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United States Department of Agriculture

Agricultural Research Service


item Ukuku, Dike
item Pilzota, Vlasta
item Sapers, Gerald

Submitted to: Journal of Food Protection
Publication Type: Peer Reviewed Journal
Publication Acceptance Date: 12/19/2000
Publication Date: 12/29/2000
Citation: N/A

Interpretive Summary: Minimal processing of fruits and vegetables includes handling, preparation, and packaging of agricultural commodities in a fresh-like state, and may include processes such as dicing, trimming and low level irradiation. The main selling attributes of minimally processed fruits and vegetables are convenience and fresh-like quality. In today's fast-paced life style such commodities are becoming an important component of the food supply thereby increasing the chances of outbreaks of human diseases associated with the consumption of raw fruits and vegetables. Time is a major factor when analyzing highly perishable foods before release to the public. Therefore, methods for analyzing food microbial loads within minutes are needed. A bioluminescence ATP assay was used to estimate the level of microflora on cantaloupe surfaces before and after washing treatments. Results were obtained within minutes and were in agreement with conventional plate count tmethods which requires 2 to 3 days incubation. Chlorine or hydrogen peroxide wash treatments caused a reduction of surface microflora of cantaloupes as determined by the plate count method. Reduction of total ATP as determined by the bioluminescence ATP assay after the washing treatment showed the same trend as seen in the plate count method. The results suggest that the bioluminescence ATP assay may be used by the produce industry as a quick alternative in estimating surface microbial load of fruits and vegetables. This method is fast, sensitive and cost effective and can be used to help the produce industries in designing and implementing good manufacturing practices.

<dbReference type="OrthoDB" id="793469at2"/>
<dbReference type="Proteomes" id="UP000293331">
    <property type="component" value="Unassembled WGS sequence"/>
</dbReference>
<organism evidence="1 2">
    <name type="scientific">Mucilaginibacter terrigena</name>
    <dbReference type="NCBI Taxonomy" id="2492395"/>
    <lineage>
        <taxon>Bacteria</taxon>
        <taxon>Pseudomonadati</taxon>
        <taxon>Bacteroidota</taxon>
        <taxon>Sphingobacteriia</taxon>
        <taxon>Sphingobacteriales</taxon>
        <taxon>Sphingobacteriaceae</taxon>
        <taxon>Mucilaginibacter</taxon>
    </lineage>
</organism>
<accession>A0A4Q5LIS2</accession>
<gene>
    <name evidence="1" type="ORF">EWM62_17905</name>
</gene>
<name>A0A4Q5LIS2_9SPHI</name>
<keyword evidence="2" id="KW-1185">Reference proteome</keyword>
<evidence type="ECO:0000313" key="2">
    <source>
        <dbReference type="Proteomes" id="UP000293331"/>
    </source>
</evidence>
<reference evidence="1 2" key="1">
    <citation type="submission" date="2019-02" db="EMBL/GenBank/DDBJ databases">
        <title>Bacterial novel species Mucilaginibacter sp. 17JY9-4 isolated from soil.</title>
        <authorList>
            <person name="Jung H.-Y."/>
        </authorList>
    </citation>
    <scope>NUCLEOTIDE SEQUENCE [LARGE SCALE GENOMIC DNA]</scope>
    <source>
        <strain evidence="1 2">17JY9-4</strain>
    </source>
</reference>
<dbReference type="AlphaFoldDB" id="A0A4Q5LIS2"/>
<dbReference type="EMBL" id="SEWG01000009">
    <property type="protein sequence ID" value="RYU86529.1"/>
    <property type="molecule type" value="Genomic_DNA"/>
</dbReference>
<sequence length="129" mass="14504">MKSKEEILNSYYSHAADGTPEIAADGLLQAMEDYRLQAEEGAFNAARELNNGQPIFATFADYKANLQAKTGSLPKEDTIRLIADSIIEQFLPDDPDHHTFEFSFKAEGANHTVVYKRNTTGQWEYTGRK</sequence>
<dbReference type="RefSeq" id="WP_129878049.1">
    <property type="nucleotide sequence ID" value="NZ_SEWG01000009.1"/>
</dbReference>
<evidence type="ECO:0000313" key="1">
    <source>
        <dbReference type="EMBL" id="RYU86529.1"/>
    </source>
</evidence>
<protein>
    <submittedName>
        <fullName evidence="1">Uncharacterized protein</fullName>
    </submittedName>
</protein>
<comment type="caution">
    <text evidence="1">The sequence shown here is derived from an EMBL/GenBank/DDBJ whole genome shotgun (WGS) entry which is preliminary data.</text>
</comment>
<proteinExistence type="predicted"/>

Technical Abstract: The surface microflora of cantaloupe were estimated using a bioluminescence ATP assay, and results were compared to plate count data. Cantaloupes were treated as follows: water-washed, dipped in sodium hypochlorite (1000 ppm), or dipped in 5% hydrogen peroxide for 5 min. Bioluminescence ATP assay results showed differences in ATP level/square centimeter of cantaloupes dipped in chlorine or hydrogen peroxide solution. ATP levels in chlorine or peroxide-dipped samples were less than controls suggesting antimicrobial action of the treatments in reducing microbial population on the cantaloupe's surfaces. The results of the microbial estimation by the bio- luminescence ATP assay and the aerobic plate counts were highly correlated (0.9380). Microbial counts of water-washed samples were not significantly different from the unwashed samples. Dipping in chlorine or hydrogen peroxide caused a significant (alpha less than 0.05) reduction in the aerobic plate count, and in the count of other plant-associated organisms that can not grow well at temperatures >30 degrees C. The yeast and mold count on the cantaloupe surfaces were reduce significantly.

Last Modified: 07/27/2017
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